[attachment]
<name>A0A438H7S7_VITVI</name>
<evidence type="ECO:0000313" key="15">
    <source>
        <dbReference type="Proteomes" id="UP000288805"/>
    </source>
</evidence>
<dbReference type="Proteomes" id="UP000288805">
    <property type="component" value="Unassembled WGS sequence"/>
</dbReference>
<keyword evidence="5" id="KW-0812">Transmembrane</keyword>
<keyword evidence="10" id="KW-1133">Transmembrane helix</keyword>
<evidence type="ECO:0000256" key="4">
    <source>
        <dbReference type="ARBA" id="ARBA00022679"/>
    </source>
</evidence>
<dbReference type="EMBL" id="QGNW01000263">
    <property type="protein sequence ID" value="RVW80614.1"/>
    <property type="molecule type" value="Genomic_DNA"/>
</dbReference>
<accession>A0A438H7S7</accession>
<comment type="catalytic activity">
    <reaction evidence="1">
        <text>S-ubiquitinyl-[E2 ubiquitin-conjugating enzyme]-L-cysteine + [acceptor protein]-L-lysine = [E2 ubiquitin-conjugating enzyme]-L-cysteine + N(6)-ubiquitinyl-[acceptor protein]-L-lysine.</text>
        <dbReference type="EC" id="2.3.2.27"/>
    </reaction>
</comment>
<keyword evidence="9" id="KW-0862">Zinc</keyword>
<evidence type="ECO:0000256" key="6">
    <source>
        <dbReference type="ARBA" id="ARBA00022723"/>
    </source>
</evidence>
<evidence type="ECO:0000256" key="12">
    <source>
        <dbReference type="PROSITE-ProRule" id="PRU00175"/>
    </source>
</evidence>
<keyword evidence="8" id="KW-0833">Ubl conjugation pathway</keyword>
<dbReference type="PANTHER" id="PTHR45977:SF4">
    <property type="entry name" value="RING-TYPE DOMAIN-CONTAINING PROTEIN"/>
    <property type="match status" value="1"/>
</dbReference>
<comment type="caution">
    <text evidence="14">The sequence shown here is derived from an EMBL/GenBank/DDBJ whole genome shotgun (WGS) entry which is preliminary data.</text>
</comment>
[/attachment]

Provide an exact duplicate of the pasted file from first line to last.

<name>A0A438H7S7_VITVI</name>
<evidence type="ECO:0000313" key="15">
    <source>
        <dbReference type="Proteomes" id="UP000288805"/>
    </source>
</evidence>
<dbReference type="Proteomes" id="UP000288805">
    <property type="component" value="Unassembled WGS sequence"/>
</dbReference>
<keyword evidence="5" id="KW-0812">Transmembrane</keyword>
<keyword evidence="10" id="KW-1133">Transmembrane helix</keyword>
<evidence type="ECO:0000256" key="4">
    <source>
        <dbReference type="ARBA" id="ARBA00022679"/>
    </source>
</evidence>
<dbReference type="EMBL" id="QGNW01000263">
    <property type="protein sequence ID" value="RVW80614.1"/>
    <property type="molecule type" value="Genomic_DNA"/>
</dbReference>
<accession>A0A438H7S7</accession>
<comment type="catalytic activity">
    <reaction evidence="1">
        <text>S-ubiquitinyl-[E2 ubiquitin-conjugating enzyme]-L-cysteine + [acceptor protein]-L-lysine = [E2 ubiquitin-conjugating enzyme]-L-cysteine + N(6)-ubiquitinyl-[acceptor protein]-L-lysine.</text>
        <dbReference type="EC" id="2.3.2.27"/>
    </reaction>
</comment>
<keyword evidence="9" id="KW-0862">Zinc</keyword>
<evidence type="ECO:0000256" key="6">
    <source>
        <dbReference type="ARBA" id="ARBA00022723"/>
    </source>
</evidence>
<evidence type="ECO:0000256" key="12">
    <source>
        <dbReference type="PROSITE-ProRule" id="PRU00175"/>
    </source>
</evidence>
<keyword evidence="8" id="KW-0833">Ubl conjugation pathway</keyword>
<dbReference type="PANTHER" id="PTHR45977:SF4">
    <property type="entry name" value="RING-TYPE DOMAIN-CONTAINING PROTEIN"/>
    <property type="match status" value="1"/>
</dbReference>
<comment type="caution">
    <text evidence="14">The sequence shown here is derived from an EMBL/GenBank/DDBJ whole genome shotgun (WGS) entry which is preliminary data.</text>
</comment>